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Trump's White House is running a media access con game—and winning

The White House is perpetrating a scam on the Beltway press corps, bragging about how much access Donald Trump gives reporters. The whole thing is a ruse, though, and unfortunately, it's another example of how key institutions of American journalism are lying down in the face of Trump’s bullying, not even mustering a fight on behalf of transparency or in the name of maintaining their watchdog status for voters.

Having dismantled White House daily briefings, a longtime hallmark of media access at 1600 Pennsylvania Avenue, the Trump team now has the gall to boast about how much face time reporters get with the president. Press secretary Stephanie Grisham, who has never given a briefing since being hired this summer and likely never will, bragged recently that Trump is “so accessible” that she doesn’t “know what any of the press could complain about.” She contemptuously told Politico that “President Trump communicates directly with the American people more than any President in history. The fact that the White House press corps can no longer grandstand on TV is of no concern to us.”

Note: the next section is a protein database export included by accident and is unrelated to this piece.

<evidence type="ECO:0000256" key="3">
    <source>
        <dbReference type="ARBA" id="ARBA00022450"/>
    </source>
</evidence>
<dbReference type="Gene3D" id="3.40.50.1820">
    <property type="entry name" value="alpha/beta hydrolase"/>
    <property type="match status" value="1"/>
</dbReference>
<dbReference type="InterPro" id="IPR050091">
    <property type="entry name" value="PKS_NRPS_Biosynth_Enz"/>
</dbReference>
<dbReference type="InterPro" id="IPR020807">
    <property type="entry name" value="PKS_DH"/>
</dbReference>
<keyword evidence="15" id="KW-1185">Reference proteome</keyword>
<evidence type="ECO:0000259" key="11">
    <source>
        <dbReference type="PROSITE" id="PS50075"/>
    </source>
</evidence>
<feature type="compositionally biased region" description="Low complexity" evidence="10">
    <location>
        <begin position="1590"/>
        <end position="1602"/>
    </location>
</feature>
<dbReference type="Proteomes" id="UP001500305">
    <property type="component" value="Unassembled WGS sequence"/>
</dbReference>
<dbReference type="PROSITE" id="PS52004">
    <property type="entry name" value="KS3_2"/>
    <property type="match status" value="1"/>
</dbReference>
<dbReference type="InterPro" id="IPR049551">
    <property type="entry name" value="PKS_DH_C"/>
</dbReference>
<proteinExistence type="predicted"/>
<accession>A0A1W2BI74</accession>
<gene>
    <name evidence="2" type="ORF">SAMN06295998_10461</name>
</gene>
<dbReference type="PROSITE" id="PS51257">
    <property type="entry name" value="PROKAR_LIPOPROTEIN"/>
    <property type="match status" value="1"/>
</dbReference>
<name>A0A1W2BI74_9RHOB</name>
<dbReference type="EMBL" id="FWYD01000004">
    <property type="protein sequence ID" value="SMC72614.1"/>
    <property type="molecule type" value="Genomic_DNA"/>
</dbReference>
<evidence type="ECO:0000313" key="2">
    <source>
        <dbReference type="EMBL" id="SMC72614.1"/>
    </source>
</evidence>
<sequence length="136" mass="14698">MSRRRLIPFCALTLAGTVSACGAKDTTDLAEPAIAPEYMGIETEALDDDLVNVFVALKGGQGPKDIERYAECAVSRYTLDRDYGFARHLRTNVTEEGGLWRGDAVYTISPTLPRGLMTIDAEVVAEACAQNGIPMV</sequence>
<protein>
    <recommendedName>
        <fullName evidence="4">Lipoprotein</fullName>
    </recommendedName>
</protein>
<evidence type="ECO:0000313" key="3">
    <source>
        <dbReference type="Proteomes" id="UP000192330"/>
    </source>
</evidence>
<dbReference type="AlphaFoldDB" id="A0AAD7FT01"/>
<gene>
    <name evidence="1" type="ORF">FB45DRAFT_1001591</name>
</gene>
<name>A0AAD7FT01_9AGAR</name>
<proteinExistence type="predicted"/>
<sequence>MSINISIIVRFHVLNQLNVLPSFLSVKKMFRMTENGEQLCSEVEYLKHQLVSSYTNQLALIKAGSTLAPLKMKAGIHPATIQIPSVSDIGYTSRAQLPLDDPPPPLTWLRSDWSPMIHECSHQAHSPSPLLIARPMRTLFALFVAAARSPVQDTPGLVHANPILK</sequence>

The media's supposed overflowing access to Trump comes from the useless sessions that regularly take place on the White House lawn, as a scrum of reporters shout questions at Trump as he prepares to board the Marine One helicopter.

According to research compiled by Martha Joynt Kumar, director of the White House Transition Project at Towson University, Trump surpasses his predecessors in holding these short Q&A sessions with reporters. According to Kumar, the shouting sessions make up 60% of Trump's interactions with reporters, compared to just 17% of Barack Obama's. To date, Trump has stopped more than 80 times for question-and-answer sessions while departing or returning to the White House aboard Marine One or on the tarmac before getting on or off Air Force One. But note that at this juncture of his presidency, Obama had given 24 solo press conferences, compared to just eight from Trump.

What's wrong with the outdoor shoutfests that Trump prefers? He's answering questions from reporters, so that's a good thing, right? Wrong. The controlled chaos, where reporters yell simplistic questions, allows Trump to pick and choose reporters at random, and to simply ignore questions he doesn't like. He’s also immune from follow-up queries and is free once again to lie indiscriminately, without being held accountable.